Consumerism is an important feature of neoliberalism. The market has spread to all areas of life and relationships, emotions, meaning, but also whether one is considered fully human, are being determined by what one can buy. The question of whether something is a human being should be an easy one to answer. However, social psychology research shows that at times, we subjectively attribute human characteristics to non-human entities (anthropomorphism) or deny human characteristics to human beings (dehumanisation). Dehumanisation has mostly been studied in the context of intergroup violence, as is the case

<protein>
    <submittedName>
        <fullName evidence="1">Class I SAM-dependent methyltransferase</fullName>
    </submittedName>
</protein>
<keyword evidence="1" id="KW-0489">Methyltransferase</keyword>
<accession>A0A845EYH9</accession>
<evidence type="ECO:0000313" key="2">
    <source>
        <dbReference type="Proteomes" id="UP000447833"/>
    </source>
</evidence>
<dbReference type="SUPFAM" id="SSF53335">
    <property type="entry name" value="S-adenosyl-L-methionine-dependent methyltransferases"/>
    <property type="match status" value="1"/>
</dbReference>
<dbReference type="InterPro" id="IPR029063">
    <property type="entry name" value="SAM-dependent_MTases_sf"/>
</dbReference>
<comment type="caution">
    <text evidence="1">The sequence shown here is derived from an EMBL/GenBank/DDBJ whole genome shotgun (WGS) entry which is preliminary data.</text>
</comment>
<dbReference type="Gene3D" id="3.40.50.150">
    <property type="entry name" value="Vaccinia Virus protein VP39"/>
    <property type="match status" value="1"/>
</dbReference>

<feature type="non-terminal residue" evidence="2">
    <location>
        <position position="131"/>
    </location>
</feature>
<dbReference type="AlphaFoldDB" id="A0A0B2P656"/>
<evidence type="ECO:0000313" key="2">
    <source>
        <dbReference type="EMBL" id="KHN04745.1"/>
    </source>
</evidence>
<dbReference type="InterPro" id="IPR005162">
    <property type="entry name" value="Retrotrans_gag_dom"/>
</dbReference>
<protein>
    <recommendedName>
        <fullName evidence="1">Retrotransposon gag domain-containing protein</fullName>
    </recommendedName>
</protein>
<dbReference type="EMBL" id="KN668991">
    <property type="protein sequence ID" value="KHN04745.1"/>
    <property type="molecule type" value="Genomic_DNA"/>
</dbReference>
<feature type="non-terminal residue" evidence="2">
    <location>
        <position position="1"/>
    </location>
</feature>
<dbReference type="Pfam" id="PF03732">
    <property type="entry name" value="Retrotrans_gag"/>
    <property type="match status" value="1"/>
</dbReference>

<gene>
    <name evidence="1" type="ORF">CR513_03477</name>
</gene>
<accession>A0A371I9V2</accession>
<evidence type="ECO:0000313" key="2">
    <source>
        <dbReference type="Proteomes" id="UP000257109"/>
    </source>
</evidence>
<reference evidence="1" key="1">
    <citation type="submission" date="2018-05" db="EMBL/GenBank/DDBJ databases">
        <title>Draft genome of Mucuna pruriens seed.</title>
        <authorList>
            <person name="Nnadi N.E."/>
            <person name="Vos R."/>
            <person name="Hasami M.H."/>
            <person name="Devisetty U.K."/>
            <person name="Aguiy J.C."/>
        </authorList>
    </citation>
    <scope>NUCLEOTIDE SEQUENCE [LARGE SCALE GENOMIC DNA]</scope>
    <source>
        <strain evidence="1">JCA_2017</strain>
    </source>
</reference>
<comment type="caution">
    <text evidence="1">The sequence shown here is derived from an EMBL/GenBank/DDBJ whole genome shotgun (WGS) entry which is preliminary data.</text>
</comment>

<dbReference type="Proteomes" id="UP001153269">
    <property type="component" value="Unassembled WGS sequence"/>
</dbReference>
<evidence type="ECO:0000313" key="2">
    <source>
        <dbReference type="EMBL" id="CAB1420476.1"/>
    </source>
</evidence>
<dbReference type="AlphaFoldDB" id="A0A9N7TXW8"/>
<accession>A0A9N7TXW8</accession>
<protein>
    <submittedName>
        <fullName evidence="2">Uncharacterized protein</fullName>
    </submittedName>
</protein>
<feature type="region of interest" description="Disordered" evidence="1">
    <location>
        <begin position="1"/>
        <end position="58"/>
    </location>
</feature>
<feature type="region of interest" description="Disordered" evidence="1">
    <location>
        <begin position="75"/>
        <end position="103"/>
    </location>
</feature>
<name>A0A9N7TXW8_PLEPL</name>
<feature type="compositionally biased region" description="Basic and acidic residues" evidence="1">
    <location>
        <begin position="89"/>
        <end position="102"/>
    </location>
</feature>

with genocides. In this article, I will explore the link between consumerism and dehumanisation. In a consumer society, goods, services, and lifestyles are not just bought for their usefulness but also for their ability to signal that one belongs to a higher social class (to the category of those that are seen as being more human), distancing oneself from those that are seen as lower and less human. As a result, the poor, who can only afford to consume a little, are systematically dehumanised. The poor are often invisible, despised or excluded when belonging has been identified as one of the most fundamental human psychological needs. Additionally, their well-being and happiness are threatened by a system in which those are determined by what one can buy.